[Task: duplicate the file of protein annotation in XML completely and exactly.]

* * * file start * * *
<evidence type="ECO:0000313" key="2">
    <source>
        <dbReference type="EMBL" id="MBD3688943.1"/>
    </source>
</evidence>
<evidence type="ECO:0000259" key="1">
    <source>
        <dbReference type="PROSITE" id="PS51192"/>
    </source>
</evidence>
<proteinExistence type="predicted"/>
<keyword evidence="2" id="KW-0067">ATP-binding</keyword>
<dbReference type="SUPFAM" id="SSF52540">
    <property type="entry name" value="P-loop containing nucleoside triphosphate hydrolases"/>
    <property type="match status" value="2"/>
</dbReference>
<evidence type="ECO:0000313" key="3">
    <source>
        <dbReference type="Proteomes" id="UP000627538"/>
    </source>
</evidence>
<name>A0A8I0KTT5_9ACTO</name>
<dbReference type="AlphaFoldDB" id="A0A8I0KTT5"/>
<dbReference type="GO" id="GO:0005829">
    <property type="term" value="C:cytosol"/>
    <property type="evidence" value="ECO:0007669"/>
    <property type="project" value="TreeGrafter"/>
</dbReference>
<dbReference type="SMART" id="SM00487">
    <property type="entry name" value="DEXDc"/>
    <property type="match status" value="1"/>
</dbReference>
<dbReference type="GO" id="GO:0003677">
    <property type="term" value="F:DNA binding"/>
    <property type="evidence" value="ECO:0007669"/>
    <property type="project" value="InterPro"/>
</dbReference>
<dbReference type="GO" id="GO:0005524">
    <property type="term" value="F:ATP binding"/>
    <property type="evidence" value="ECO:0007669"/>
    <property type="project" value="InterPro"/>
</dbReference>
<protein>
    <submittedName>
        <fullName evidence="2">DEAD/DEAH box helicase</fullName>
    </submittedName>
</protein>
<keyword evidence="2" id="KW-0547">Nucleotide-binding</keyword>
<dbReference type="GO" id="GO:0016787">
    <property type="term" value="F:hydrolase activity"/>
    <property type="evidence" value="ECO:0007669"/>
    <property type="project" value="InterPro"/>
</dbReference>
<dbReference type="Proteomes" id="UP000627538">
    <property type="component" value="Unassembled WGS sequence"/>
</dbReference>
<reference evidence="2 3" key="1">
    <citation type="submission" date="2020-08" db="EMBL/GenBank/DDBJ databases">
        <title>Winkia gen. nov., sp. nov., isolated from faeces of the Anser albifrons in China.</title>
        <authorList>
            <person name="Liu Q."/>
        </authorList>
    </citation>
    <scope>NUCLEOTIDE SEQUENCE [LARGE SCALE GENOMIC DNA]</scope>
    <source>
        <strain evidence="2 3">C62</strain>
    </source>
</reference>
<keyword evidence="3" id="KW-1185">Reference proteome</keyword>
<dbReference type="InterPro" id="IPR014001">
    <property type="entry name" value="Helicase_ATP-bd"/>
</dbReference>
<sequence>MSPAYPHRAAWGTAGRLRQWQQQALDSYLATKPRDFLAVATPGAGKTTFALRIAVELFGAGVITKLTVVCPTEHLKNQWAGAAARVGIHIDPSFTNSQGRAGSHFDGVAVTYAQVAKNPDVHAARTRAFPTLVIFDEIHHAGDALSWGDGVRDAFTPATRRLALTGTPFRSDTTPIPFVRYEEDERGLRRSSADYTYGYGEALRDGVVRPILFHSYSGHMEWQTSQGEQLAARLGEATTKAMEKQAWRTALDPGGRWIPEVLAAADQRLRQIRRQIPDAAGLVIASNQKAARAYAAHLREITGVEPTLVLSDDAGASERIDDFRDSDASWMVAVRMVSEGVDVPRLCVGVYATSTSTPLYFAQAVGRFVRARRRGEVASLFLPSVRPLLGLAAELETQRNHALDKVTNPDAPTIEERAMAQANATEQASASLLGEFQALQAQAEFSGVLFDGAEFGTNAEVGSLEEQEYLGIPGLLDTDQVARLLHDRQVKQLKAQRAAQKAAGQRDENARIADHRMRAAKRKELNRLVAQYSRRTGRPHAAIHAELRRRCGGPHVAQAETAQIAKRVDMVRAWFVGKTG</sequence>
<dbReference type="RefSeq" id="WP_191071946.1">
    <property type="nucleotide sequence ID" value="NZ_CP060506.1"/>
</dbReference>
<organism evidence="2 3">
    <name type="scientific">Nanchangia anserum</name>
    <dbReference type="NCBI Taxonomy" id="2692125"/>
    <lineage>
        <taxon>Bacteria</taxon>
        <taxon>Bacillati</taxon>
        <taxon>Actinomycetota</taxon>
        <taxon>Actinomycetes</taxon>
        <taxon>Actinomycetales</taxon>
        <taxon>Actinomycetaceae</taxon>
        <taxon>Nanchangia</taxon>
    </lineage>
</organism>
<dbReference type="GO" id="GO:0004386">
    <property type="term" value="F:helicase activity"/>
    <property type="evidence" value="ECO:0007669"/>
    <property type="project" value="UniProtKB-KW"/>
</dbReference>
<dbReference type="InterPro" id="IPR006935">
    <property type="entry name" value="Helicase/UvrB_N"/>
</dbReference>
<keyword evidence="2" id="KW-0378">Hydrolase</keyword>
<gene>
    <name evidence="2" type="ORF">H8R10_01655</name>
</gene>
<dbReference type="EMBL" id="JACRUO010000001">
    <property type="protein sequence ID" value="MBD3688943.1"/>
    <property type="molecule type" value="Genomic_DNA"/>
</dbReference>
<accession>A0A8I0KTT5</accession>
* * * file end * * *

<evidence type="ECO:0000313" key="2">
    <source>
        <dbReference type="EMBL" id="MBD3688943.1"/>
    </source>
</evidence>
<evidence type="ECO:0000259" key="1">
    <source>
        <dbReference type="PROSITE" id="PS51192"/>
    </source>
</evidence>
<proteinExistence type="predicted"/>
<keyword evidence="2" id="KW-0067">ATP-binding</keyword>
<dbReference type="SUPFAM" id="SSF52540">
    <property type="entry name" value="P-loop containing nucleoside triphosphate hydrolases"/>
    <property type="match status" value="2"/>
</dbReference>
<evidence type="ECO:0000313" key="3">
    <source>
        <dbReference type="Proteomes" id="UP000627538"/>
    </source>
</evidence>
<name>A0A8I0KTT5_9ACTO</name>
<dbReference type="AlphaFoldDB" id="A0A8I0KTT5"/>
<dbReference type="GO" id="GO:0005829">
    <property type="term" value="C:cytosol"/>
    <property type="evidence" value="ECO:0007669"/>
    <property type="project" value="TreeGrafter"/>
</dbReference>
<dbReference type="SMART" id="SM00487">
    <property type="entry name" value="DEXDc"/>
    <property type="match status" value="1"/>
</dbReference>
<dbReference type="GO" id="GO:0003677">
    <property type="term" value="F:DNA binding"/>
    <property type="evidence" value="ECO:0007669"/>
    <property type="project" value="InterPro"/>
</dbReference>
<dbReference type="GO" id="GO:0005524">
    <property type="term" value="F:ATP binding"/>
    <property type="evidence" value="ECO:0007669"/>
    <property type="project" value="InterPro"/>
</dbReference>
<protein>
    <submittedName>
        <fullName evidence="2">DEAD/DEAH box helicase</fullName>
    </submittedName>
</protein>
<keyword evidence="2" id="KW-0547">Nucleotide-binding</keyword>
<dbReference type="GO" id="GO:0016787">
    <property type="term" value="F:hydrolase activity"/>
    <property type="evidence" value="ECO:0007669"/>
    <property type="project" value="InterPro"/>
</dbReference>
<dbReference type="Proteomes" id="UP000627538">
    <property type="component" value="Unassembled WGS sequence"/>
</dbReference>
<reference evidence="2 3" key="1">
    <citation type="submission" date="2020-08" db="EMBL/GenBank/DDBJ databases">
        <title>Winkia gen. nov., sp. nov., isolated from faeces of the Anser albifrons in China.</title>
        <authorList>
            <person name="Liu Q."/>
        </authorList>
    </citation>
    <scope>NUCLEOTIDE SEQUENCE [LARGE SCALE GENOMIC DNA]</scope>
    <source>
        <strain evidence="2 3">C62</strain>
    </source>
</reference>
<keyword evidence="3" id="KW-1185">Reference proteome</keyword>
<dbReference type="InterPro" id="IPR014001">
    <property type="entry name" value="Helicase_ATP-bd"/>
</dbReference>
<sequence>MSPAYPHRAAWGTAGRLRQWQQQALDSYLATKPRDFLAVATPGAGKTTFALRIAVELFGAGVITKLTVVCPTEHLKNQWAGAAARVGIHIDPSFTNSQGRAGSHFDGVAVTYAQVAKNPDVHAARTRAFPTLVIFDEIHHAGDALSWGDGVRDAFTPATRRLALTGTPFRSDTTPIPFVRYEEDERGLRRSSADYTYGYGEALRDGVVRPILFHSYSGHMEWQTSQGEQLAARLGEATTKAMEKQAWRTALDPGGRWIPEVLAAADQRLRQIRRQIPDAAGLVIASNQKAARAYAAHLREITGVEPTLVLSDDAGASERIDDFRDSDASWMVAVRMVSEGVDVPRLCVGVYATSTSTPLYFAQAVGRFVRARRRGEVASLFLPSVRPLLGLAAELETQRNHALDKVTNPDAPTIEERAMAQANATEQASASLLGEFQALQAQAEFSGVLFDGAEFGTNAEVGSLEEQEYLGIPGLLDTDQVARLLHDRQVKQLKAQRAAQKAAGQRDENARIADHRMRAAKRKELNRLVAQYSRRTGRPHAAIHAELRRRCGGPHVAQAETAQIAKRVDMVRAWFVGKTG</sequence>
<dbReference type="RefSeq" id="WP_191071946.1">
    <property type="nucleotide sequence ID" value="NZ_CP060506.1"/>
</dbReference>
<organism evidence="2 3">
    <name type="scientific">Nanchangia anserum</name>
    <dbReference type="NCBI Taxonomy" id="2692125"/>
    <lineage>
        <taxon>Bacteria</taxon>
        <taxon>Bacillati</taxon>
        <taxon>Actinomycetota</taxon>
        <taxon>Actinomycetes</taxon>
        <taxon>Actinomycetales</taxon>
        <taxon>Actinomycetaceae</taxon>
        <taxon>Nanchangia</taxon>
    </lineage>
</organism>
<dbReference type="GO" id="GO:0004386">
    <property type="term" value="F:helicase activity"/>
    <property type="evidence" value="ECO:0007669"/>
    <property type="project" value="UniProtKB-KW"/>
</dbReference>
<dbReference type="InterPro" id="IPR006935">
    <property type="entry name" value="Helicase/UvrB_N"/>
</dbReference>
<keyword evidence="2" id="KW-0378">Hydrolase</keyword>
<gene>
    <name evidence="2" type="ORF">H8R10_01655</name>
</gene>
<dbReference type="EMBL" id="JACRUO010000001">
    <property type="protein sequence ID" value="MBD3688943.1"/>
    <property type="molecule type" value="Genomic_DNA"/>
</dbReference>
<accession>A0A8I0KTT5</accession>